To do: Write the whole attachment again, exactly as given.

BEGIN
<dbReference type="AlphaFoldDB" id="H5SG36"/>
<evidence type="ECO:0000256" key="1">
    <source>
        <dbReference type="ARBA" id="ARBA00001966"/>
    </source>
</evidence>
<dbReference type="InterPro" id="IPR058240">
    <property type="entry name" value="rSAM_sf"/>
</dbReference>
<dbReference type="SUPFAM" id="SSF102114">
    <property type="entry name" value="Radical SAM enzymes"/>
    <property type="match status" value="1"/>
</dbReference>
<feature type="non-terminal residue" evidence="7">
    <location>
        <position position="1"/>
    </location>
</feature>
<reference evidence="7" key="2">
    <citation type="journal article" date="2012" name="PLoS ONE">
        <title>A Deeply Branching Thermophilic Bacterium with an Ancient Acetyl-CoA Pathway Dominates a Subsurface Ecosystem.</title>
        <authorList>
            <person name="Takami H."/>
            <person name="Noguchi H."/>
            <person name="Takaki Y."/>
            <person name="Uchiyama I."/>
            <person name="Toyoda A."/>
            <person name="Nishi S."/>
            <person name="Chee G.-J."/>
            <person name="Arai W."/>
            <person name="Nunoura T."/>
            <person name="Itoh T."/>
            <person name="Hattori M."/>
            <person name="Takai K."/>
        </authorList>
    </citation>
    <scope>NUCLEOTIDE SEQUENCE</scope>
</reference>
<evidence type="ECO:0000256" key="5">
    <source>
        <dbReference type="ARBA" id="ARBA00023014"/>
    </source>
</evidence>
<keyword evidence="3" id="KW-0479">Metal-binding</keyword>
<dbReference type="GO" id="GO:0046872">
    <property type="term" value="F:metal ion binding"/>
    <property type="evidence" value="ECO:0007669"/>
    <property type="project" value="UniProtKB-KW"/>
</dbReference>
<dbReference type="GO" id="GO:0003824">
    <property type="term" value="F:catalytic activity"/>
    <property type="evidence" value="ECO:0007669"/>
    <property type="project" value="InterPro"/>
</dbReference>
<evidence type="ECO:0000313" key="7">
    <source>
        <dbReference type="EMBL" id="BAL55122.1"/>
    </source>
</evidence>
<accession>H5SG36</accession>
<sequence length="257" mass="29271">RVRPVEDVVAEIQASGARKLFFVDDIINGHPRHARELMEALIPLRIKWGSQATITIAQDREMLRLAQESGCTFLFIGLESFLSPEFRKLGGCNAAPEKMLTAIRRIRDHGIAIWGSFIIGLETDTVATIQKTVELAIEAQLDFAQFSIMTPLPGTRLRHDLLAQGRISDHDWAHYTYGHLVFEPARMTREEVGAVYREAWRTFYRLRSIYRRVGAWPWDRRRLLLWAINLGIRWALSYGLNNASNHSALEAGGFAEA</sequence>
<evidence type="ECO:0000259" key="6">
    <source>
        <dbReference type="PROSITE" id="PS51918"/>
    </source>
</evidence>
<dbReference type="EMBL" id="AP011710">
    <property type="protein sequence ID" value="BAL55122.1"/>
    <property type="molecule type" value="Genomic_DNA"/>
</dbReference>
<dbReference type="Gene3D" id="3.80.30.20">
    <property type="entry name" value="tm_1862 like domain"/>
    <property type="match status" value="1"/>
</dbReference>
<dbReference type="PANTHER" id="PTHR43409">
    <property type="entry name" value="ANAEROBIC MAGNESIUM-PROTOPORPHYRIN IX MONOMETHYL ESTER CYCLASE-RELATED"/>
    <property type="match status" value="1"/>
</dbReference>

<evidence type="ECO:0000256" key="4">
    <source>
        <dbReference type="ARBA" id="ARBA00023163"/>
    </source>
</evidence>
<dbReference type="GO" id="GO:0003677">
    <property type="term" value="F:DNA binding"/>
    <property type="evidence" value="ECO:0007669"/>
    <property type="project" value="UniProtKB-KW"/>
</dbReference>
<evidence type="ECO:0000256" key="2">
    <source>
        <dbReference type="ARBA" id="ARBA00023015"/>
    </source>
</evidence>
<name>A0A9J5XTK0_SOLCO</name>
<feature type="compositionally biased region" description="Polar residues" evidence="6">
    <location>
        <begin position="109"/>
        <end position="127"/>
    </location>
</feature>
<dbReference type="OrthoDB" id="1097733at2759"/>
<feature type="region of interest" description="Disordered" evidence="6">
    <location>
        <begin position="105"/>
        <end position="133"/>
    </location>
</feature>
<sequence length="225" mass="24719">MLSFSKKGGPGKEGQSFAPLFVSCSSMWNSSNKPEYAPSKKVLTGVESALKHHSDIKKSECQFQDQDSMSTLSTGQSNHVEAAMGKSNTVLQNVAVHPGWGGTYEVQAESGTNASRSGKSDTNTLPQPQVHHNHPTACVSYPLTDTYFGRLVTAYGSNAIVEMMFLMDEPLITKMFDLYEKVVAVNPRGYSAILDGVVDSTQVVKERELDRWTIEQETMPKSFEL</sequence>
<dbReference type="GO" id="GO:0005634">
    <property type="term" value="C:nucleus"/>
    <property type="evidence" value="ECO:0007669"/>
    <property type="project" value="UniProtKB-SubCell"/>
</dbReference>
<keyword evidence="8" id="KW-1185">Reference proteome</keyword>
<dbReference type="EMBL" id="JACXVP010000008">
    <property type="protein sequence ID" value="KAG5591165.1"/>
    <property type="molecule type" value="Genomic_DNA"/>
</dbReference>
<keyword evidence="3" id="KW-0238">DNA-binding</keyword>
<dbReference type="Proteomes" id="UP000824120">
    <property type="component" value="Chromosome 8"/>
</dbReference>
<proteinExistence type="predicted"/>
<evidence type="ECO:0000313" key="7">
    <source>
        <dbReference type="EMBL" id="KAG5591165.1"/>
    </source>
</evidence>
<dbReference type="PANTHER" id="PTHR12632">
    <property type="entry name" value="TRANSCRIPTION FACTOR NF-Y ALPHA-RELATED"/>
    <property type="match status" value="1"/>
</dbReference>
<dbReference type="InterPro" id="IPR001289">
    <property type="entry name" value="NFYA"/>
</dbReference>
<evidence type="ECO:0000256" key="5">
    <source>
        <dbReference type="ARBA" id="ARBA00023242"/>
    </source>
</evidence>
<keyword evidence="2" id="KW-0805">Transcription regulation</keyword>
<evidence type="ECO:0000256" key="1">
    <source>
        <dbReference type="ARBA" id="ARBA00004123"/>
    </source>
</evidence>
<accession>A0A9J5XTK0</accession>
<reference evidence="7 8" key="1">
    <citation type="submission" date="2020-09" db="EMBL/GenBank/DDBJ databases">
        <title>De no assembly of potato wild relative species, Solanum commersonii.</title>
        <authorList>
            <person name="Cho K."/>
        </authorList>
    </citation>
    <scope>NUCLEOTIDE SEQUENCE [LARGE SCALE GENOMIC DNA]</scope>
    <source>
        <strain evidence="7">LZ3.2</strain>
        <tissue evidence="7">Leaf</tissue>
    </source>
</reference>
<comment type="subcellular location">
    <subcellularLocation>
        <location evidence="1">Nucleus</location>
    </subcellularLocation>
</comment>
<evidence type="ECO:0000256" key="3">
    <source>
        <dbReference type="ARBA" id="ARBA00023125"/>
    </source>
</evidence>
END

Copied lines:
<dbReference type="AlphaFoldDB" id="H5SG36"/>
<evidence type="ECO:0000256" key="1">
    <source>
        <dbReference type="ARBA" id="ARBA00001966"/>
    </source>
</evidence>
<dbReference type="InterPro" id="IPR058240">
    <property type="entry name" value="rSAM_sf"/>
</dbReference>
<dbReference type="SUPFAM" id="SSF102114">
    <property type="entry name" value="Radical SAM enzymes"/>
    <property type="match status" value="1"/>
</dbReference>
<feature type="non-terminal residue" evidence="7">
    <location>
        <position position="1"/>
    </location>
</feature>
<reference evidence="7" key="2">
    <citation type="journal article" date="2012" name="PLoS ONE">
        <title>A Deeply Branching Thermophilic Bacterium with an Ancient Acetyl-CoA Pathway Dominates a Subsurface Ecosystem.</title>
        <authorList>
            <person name="Takami H."/>
            <person name="Noguchi H."/>
            <person name="Takaki Y."/>
            <person name="Uchiyama I."/>
            <person name="Toyoda A."/>
            <person name="Nishi S."/>
            <person name="Chee G.-J."/>
            <person name="Arai W."/>
            <person name="Nunoura T."/>
            <person name="Itoh T."/>
            <person name="Hattori M."/>
            <person name="Takai K."/>
        </authorList>
    </citation>
    <scope>NUCLEOTIDE SEQUENCE</scope>
</reference>
<evidence type="ECO:0000256" key="5">
    <source>
        <dbReference type="ARBA" id="ARBA00023014"/>
    </source>
</evidence>
<keyword evidence="3" id="KW-0479">Metal-binding</keyword>
<dbReference type="GO" id="GO:0046872">
    <property type="term" value="F:metal ion binding"/>
    <property type="evidence" value="ECO:0007669"/>
    <property type="project" value="UniProtKB-KW"/>
</dbReference>
<dbReference type="GO" id="GO:0003824">
    <property type="term" value="F:catalytic activity"/>
    <property type="evidence" value="ECO:0007669"/>
    <property type="project" value="InterPro"/>
</dbReference>
<evidence type="ECO:0000313" key="7">
    <source>
        <dbReference type="EMBL" id="BAL55122.1"/>
    </source>
</evidence>
<accession>H5SG36</accession>
<sequence length="257" mass="29271">RVRPVEDVVAEIQASGARKLFFVDDIINGHPRHARELMEALIPLRIKWGSQATITIAQDREMLRLAQESGCTFLFIGLESFLSPEFRKLGGCNAAPEKMLTAIRRIRDHGIAIWGSFIIGLETDTVATIQKTVELAIEAQLDFAQFSIMTPLPGTRLRHDLLAQGRISDHDWAHYTYGHLVFEPARMTREEVGAVYREAWRTFYRLRSIYRRVGAWPWDRRRLLLWAINLGIRWALSYGLNNASNHSALEAGGFAEA</sequence>
<evidence type="ECO:0000259" key="6">
    <source>
        <dbReference type="PROSITE" id="PS51918"/>
    </source>
</evidence>
<dbReference type="EMBL" id="AP011710">
    <property type="protein sequence ID" value="BAL55122.1"/>
    <property type="molecule type" value="Genomic_DNA"/>
</dbReference>
<dbReference type="Gene3D" id="3.80.30.20">
    <property type="entry name" value="tm_1862 like domain"/>
    <property type="match status" value="1"/>
</dbReference>
<dbReference type="PANTHER" id="PTHR43409">
    <property type="entry name" value="ANAEROBIC MAGNESIUM-PROTOPORPHYRIN IX MONOMETHYL ESTER CYCLASE-RELATED"/>
    <property type="match status" value="1"/>
</dbReference>

<evidence type="ECO:0000256" key="4">
    <source>
        <dbReference type="ARBA" id="ARBA00023163"/>
    </source>
</evidence>
<dbReference type="GO" id="GO:0003677">
    <property type="term" value="F:DNA binding"/>
    <property type="evidence" value="ECO:0007669"/>
    <property type="project" value="UniProtKB-KW"/>
</dbReference>
<evidence type="ECO:0000256" key="2">
    <source>
        <dbReference type="ARBA" id="ARBA00023015"/>
    </source>
</evidence>
<name>A0A9J5XTK0_SOLCO</name>
<feature type="compositionally biased region" description="Polar residues" evidence="6">
    <location>
        <begin position="109"/>
        <end position="127"/>
    </location>
</feature>
<dbReference type="OrthoDB" id="1097733at2759"/>
<feature type="region of interest" description="Disordered" evidence="6">
    <location>
        <begin position="105"/>
        <end position="133"/>
    </location>
</feature>
<sequence length="225" mass="24719">MLSFSKKGGPGKEGQSFAPLFVSCSSMWNSSNKPEYAPSKKVLTGVESALKHHSDIKKSECQFQDQDSMSTLSTGQSNHVEAAMGKSNTVLQNVAVHPGWGGTYEVQAESGTNASRSGKSDTNTLPQPQVHHNHPTACVSYPLTDTYFGRLVTAYGSNAIVEMMFLMDEPLITKMFDLYEKVVAVNPRGYSAILDGVVDSTQVVKERELDRWTIEQETMPKSFEL</sequence>
<dbReference type="GO" id="GO:0005634">
    <property type="term" value="C:nucleus"/>
    <property type="evidence" value="ECO:0007669"/>
    <property type="project" value="UniProtKB-SubCell"/>
</dbReference>
<keyword evidence="8" id="KW-1185">Reference proteome</keyword>
<dbReference type="EMBL" id="JACXVP010000008">
    <property type="protein sequence ID" value="KAG5591165.1"/>
    <property type="molecule type" value="Genomic_DNA"/>
</dbReference>
<keyword evidence="3" id="KW-0238">DNA-binding</keyword>
<dbReference type="Proteomes" id="UP000824120">
    <property type="component" value="Chromosome 8"/>
</dbReference>
<proteinExistence type="predicted"/>
<evidence type="ECO:0000313" key="7">
    <source>
        <dbReference type="EMBL" id="KAG5591165.1"/>
    </source>
</evidence>
<dbReference type="PANTHER" id="PTHR12632">
    <property type="entry name" value="TRANSCRIPTION FACTOR NF-Y ALPHA-RELATED"/>
    <property type="match status" value="1"/>
</dbReference>
<dbReference type="InterPro" id="IPR001289">
    <property type="entry name" value="NFYA"/>
</dbReference>
<evidence type="ECO:0000256" key="5">
    <source>
        <dbReference type="ARBA" id="ARBA00023242"/>
    </source>
</evidence>
<keyword evidence="2" id="KW-0805">Transcription regulation</keyword>
<evidence type="ECO:0000256" key="1">
    <source>
        <dbReference type="ARBA" id="ARBA00004123"/>
    </source>
</evidence>
<accession>A0A9J5XTK0</accession>
<reference evidence="7 8" key="1">
    <citation type="submission" date="2020-09" db="EMBL/GenBank/DDBJ databases">
        <title>De no assembly of potato wild relative species, Solanum commersonii.</title>
        <authorList>
            <person name="Cho K."/>
        </authorList>
    </citation>
    <scope>NUCLEOTIDE SEQUENCE [LARGE SCALE GENOMIC DNA]</scope>
    <source>
        <strain evidence="7">LZ3.2</strain>
        <tissue evidence="7">Leaf</tissue>
    </source>
</reference>
<comment type="subcellular location">
    <subcellularLocation>
        <location evidence="1">Nucleus</location>
    </subcellularLocation>
</comment>
<evidence type="ECO:0000256" key="3">
    <source>
        <dbReference type="ARBA" id="ARBA00023125"/>
    </source>
</evidence>